Everyone understands cancer to be a terminal ailment, so how did Israel kill the prisoner? These people only want war and nothing but war will stop them. Israel is by every means the superior force out there, is it not time to declare a total war so that if Israel has to pay the price of peace there, so be it. But if it gets to be that the Palestinian issue is to be solved by removing those now occupying the Gaza strip by forcefully evicting and repatriating them back to Jordan to bring peace to the region, let the whole world rise to speak with one voice and be fair for once. It is wrong to continue to oppress Israel for their benevolence of allowing the homeless find a settlement on Israel's land, and a worse judgment if Israel is asked to vacate their land because they are their brothers' keeper.

Featured Videos

Your JavaScript is turned off or you have an old version of Adobe's Flash Player. Get the latest Flash player.
Iraqi Yazidis Fear Death of Their Communityi
X
Sharon Behn
August 03, 2015 2:23 PM
A year ago on August 3, Islamic State militants stormed the homelands of Iraq’s Yazidi minority, killing hundreds of men and enslaving thousands of women. The scenes of desperate Yazidi families crowding on the top of Sinjar mountain without food or water spurred Kurdish fighters into action, an emergency airlift and the start of the U.S. airstrike campaign against the Islamic State Sunni extremists. VOA's Sharon Benh reports from northern Iraq.
Video

Video Iraqi Yazidis Fear Death of Their Community

A year ago on August 3, Islamic State militants stormed the homelands of Iraq’s Yazidi minority, killing hundreds of men and enslaving thousands of women. The scenes of desperate Yazidi families crowding on the top of Sinjar mountain without food or water spurred Kurdish fighters into action, an emergency airlift and the start of the U.S. airstrike campaign against the Islamic State Sunni extremists. VOA's Sharon Benh reports from northern Iraq.
Video

Video Bangkok Warned It Soon Could Be Submerged

Italy's Venice and America's New Orleans are not the only cities gradually submerging. The nearly ten million residents of the Bangkok urban area now must confront warnings the city could become uninhabitable in a few decades. VOA Correspondent Steve Herman reports from the Thai capital.
Video

Video Inclusive Gym Gets People With Disabilities in Fitness Spirit

Individuals with special needs are 58 percent more likely to be obese than the general population. According to the U.S. Centers for Disease Control, they also have an increased likelihood of anxiety, depression and social isolation. But a sports club outside Washington wants to make a difference in these people's lives. With Carol Pearson narrating, VOA's June Soh reports.
Video

Video Astronauts Train Underwater for Deep Space Missions

Manned deep space missions are still a long way off, but space agencies are already testing procedures, equipment and human stamina for operations in extreme environment conditions. Small groups of astronauts take turns in spending days in an underwater lab, off Florida’s southern coast, simulating future missions to some remote world. VOA’s George Putic reports.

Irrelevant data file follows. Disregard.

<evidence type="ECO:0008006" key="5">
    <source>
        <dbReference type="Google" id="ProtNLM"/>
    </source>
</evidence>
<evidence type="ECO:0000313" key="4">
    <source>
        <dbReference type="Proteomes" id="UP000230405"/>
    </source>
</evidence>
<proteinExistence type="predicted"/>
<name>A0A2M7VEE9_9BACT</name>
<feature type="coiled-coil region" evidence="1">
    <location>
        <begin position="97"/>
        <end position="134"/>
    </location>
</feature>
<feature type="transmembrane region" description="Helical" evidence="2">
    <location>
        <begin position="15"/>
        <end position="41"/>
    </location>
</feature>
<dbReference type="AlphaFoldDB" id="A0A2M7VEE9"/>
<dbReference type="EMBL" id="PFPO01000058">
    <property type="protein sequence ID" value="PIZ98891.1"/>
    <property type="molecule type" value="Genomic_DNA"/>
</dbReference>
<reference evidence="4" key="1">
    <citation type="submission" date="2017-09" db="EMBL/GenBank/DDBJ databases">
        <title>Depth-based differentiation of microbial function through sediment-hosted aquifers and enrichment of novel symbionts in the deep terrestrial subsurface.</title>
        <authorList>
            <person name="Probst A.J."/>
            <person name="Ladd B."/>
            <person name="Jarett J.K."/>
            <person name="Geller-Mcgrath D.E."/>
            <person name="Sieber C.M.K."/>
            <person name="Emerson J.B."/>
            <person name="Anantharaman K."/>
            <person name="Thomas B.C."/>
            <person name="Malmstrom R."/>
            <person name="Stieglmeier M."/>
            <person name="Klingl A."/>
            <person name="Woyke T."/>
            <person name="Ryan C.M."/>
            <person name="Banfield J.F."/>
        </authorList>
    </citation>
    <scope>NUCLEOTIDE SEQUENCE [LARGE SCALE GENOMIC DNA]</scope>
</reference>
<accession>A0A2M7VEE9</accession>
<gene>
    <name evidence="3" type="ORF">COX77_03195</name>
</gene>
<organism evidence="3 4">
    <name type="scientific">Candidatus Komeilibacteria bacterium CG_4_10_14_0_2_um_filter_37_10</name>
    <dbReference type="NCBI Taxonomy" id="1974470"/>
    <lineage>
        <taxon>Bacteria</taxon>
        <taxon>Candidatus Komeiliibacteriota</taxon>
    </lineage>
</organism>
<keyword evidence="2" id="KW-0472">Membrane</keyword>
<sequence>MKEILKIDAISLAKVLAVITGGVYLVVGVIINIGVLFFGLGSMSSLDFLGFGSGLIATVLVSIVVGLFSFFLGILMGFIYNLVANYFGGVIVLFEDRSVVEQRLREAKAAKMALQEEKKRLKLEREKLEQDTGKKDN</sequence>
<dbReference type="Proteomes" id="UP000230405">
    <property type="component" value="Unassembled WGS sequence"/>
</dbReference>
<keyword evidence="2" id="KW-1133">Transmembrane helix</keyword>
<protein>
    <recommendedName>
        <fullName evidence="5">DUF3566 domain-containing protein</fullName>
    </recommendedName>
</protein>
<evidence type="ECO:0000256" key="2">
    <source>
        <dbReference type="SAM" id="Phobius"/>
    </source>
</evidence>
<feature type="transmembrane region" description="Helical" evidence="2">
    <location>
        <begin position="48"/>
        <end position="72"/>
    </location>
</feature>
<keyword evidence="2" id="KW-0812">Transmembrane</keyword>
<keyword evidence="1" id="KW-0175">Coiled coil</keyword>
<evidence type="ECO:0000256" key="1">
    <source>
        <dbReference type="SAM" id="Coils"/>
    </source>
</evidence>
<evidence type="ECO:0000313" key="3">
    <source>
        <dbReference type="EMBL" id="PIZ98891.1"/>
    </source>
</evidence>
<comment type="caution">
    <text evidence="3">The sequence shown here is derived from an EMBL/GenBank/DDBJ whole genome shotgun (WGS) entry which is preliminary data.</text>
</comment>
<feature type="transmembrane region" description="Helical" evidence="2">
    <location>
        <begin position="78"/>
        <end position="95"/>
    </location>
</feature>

Video

Video Special Olympics Show Competitors' Skill, Determination

Special Olympics competitions will wrap up Saturday in Los Angeles, and the closing ceremony for athletes with intellectual disabilities will be held Sunday night. In a week of competition, athletes have shown what they can do through skill and determination. VOA's Mike O'Sullivan reports.
Video

Video Civil Rights Leaders Struggled to Achieve Voting Rights Act

Fifty years ago, lawmakers approved, and U.S. President Lyndon Johnson signed, the Voting Rights Act of 1965. The measure outlawed racial discrimination in voting, giving millions of blacks in many parts of the southern United States federal enforcement of the right to vote. Correspondent Chris Simkins introduces us to some civil rights leaders who were on the front lines in the struggle for voting rights.
Video

Video Shooter’s Grill: Serving Food with a Touch of the Second Amendment

Shooter's Grill, a restaurant in Rifle, Colorado, attracts visitors from all over the world as well as local patrons. The reason? Waitresses openly carry loaded firearms as they serve food, and customers are welcome to carry them, too. VOA's Enming Liu and Lin Yang paid a visit to Shooter's Grill, and heard different opinions about this unique establishment.
Video

Video Despite Controversy, Business Owner Continues Sale of Confederate Flags

At Cooter’s, a store in rural Sperryville, Virginia, about 120 kilometers west of Washington, D.C., Confederate flags are flying off the shelves. The red, white and blue battle flag, with 13 white stars representing the Confederate states, was carried by southern forces during the U.S. Civil War in the 1860s. The South had seceded from the Union over several key issues of disagreement, including slavery. VOA’s Deborah Block has the story.
Video

Video Booming London Property a ‘Haven for Dirty Money’

Billions of dollars of so-called ‘dirty money’ from the proceeds of crime - especially from Russia - are being laundered through the London property market, according to anti-corruption activists. As Henry Ridgwell reports from the British capital, the government has pledged to crack down on the practice.
Video

Video Hometown of Boy Scouts of America Founder Reacts to Gay Leader Decision

Ottawa, Illinois, is the hometown of W.D. Boyce, who founded the Boy Scouts of America in 1910. In Ottawa, where Scouting remains an important part of the legacy of the community, the end of the organization's ban on openly gay adult leaders was seen as inevitable. VOA's Kane Farabaugh reports.

VOA Blogs